Some $1 million of a $25 million St. Louis hospital deal is headed to Vatican City.
The Catholic archdiocese of St. Louis transferred control of Cardinal Glennon Children's Hospital to SSM Health Care System in exchange for $25 million on April 30.
SSM, sponsored by Franciscan Sisters of Mary, has operated the hospital since it opened in 1956. Now it will take over governance and appointment of board members. It also will integrate Cardinal Glennon into a pediatric-care network it's developing in Illinois and Missouri.
The sale rescues the archdiocese from a financial predicament. Last October it discovered it was $25 million in debt to its own internal revolving fund, said Monsignor Dennis Delaney. In addition it was projected to run a $5.5 million deficit in the fiscal year ending June 30.
The archdiocese put together a $40 million financial plan, of which $35 million was raised from gifts and gains in a stock portfolio.
On the transaction date, SSM paid the archdiocese $16 million. Of that, $5 million will cover the last installment in the $40 million rescue plan. Another $3 million will be used to help phase in a new, increased assessment the archdiocese will levy on parish churches.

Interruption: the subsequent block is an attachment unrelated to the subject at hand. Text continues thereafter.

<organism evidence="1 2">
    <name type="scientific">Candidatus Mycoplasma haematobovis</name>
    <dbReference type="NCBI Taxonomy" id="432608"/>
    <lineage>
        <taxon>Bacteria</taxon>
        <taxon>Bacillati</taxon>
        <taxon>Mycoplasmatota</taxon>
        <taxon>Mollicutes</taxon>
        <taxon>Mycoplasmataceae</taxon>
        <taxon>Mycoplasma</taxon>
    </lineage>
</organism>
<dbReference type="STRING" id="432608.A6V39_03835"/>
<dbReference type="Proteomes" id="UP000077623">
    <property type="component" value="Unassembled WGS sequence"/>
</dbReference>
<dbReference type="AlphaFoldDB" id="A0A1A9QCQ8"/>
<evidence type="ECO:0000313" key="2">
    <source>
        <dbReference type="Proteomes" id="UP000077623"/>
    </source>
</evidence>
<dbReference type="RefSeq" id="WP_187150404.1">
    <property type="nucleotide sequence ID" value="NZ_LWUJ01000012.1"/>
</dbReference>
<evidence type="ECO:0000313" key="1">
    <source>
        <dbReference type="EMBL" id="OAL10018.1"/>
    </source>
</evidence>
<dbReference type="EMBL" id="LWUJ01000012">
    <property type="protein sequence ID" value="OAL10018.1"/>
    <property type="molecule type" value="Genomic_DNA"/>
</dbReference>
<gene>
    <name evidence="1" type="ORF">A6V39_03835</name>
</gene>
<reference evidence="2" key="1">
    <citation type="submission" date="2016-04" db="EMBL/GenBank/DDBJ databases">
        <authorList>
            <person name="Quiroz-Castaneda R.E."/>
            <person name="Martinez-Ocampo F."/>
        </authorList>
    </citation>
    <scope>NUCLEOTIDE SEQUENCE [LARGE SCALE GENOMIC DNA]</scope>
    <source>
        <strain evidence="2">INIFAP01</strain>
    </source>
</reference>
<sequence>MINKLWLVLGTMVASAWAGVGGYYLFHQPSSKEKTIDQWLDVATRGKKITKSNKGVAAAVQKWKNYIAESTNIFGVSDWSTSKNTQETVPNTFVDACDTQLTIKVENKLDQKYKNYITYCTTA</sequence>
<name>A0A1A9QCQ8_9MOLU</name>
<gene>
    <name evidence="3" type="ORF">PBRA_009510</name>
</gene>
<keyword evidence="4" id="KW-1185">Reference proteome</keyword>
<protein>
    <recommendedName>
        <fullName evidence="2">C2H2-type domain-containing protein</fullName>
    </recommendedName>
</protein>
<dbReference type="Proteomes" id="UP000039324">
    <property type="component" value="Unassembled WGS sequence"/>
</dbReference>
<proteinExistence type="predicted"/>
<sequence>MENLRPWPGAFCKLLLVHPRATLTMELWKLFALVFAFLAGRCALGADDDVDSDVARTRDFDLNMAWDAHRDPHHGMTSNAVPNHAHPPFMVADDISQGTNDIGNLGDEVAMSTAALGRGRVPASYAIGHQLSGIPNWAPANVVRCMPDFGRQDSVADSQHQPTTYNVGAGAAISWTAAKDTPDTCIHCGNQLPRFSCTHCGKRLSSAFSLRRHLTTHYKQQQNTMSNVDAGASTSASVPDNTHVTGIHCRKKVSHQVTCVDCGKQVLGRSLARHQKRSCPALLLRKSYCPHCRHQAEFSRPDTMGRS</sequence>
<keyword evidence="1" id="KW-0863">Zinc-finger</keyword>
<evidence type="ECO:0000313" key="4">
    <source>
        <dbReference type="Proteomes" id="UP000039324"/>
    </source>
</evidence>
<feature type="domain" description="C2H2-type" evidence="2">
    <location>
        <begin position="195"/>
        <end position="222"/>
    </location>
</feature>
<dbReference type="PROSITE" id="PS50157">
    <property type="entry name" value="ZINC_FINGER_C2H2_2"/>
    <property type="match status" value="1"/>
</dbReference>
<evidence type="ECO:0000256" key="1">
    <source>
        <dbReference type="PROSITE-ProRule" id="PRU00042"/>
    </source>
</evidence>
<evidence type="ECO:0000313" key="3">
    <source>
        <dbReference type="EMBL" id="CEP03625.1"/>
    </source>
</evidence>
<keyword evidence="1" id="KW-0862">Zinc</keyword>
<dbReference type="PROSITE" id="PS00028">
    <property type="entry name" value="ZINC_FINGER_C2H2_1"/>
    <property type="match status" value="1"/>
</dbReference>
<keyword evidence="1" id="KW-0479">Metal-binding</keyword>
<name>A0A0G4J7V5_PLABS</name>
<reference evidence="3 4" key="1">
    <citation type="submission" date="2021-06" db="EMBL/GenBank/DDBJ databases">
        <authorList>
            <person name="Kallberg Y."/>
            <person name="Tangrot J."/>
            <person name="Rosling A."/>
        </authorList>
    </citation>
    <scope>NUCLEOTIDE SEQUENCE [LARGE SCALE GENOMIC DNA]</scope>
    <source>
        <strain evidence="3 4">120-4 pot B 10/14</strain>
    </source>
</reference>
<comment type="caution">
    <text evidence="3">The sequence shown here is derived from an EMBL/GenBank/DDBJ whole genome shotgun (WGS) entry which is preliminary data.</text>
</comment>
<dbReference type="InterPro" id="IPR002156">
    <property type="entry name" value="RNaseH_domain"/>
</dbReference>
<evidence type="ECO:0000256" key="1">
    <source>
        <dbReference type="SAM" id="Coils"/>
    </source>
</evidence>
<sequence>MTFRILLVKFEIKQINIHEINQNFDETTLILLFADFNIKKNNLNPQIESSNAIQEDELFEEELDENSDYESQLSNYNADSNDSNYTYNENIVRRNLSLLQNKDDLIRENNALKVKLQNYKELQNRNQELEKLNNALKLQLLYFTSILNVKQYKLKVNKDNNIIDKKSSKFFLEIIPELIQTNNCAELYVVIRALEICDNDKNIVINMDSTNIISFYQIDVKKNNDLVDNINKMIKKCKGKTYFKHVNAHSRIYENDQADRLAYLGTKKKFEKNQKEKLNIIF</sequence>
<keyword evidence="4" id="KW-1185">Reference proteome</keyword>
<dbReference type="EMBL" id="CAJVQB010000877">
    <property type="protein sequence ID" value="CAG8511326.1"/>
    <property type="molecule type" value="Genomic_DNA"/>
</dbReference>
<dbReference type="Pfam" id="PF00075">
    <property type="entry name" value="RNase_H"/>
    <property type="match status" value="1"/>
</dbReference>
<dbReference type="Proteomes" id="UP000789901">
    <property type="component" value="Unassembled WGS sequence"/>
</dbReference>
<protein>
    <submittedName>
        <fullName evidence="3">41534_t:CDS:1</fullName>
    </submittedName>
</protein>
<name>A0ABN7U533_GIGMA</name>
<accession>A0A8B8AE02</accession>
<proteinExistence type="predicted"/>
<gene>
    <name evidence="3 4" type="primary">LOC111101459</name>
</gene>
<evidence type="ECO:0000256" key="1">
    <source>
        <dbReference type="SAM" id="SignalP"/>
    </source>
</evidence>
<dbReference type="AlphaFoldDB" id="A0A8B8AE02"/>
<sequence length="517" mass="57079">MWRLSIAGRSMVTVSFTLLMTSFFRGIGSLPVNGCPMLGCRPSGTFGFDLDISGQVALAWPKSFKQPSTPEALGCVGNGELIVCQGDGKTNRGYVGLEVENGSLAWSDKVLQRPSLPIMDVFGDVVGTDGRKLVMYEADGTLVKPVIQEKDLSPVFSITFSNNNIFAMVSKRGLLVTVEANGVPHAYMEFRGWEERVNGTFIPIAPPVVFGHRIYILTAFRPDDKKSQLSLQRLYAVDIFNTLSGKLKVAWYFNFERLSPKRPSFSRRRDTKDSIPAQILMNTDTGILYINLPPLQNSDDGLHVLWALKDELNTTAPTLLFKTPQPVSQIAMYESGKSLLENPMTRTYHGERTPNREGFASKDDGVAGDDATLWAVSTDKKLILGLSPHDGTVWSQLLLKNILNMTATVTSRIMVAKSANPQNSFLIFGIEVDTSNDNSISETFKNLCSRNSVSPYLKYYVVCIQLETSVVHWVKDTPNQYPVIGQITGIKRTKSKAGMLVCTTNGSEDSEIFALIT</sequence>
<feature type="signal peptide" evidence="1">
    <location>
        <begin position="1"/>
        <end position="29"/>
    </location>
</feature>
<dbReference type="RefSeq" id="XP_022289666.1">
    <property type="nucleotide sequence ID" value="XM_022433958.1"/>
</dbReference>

The archbishop's charity fund will receive $3 million "for immediate response to local, national and international requests for assistance and relief." A further $4 million will be used to implement recommendations of a strategic pastoral planning study. Finally, $1 million will be donated to the Holy See in Rome "for the use by the Holy Father in his service as pastor of the universal church."
For the next three years, SSM will match three-for-one any funds raised by the archdiocese for certain activities, to a maximum of $3 million per year. Of that, $6 million will go toward a youth-oriented capital campaign. The remaining $3 million will fund an endowment for children's programs, especially spiritual ones.
Two factors led to the determination of the sale price, Delaney said. First, a professional appraisal was done. Second was "a joint recognition by all parties" of the archdiocese's role in creating the hospital and supporting it over the years through fund raising.
As the archdiocese "had no competence or expertise in operating the hospital" at the start, Delaney said, it handed over operational responsibility to the Sisters under a 99-year lease.
"This move will not affect the day-to-day operations of Cardinal Glennon," said Sister Mary Jean Ryan, SSM president and chief executive officer. "The hospital's mission remains unchanged."
Dixie Platt, spokeswoman for SSM, said funds for the transaction came from SSM's cash reserve. Moving the hospital under SSM control should result in "increased access to healthcare, and more healthcare services available at more sites," she said, especially in areas of great need.
The system could have developed its children's care network without buying Cardinal Glennon, she said, "but this gives us more flexibility."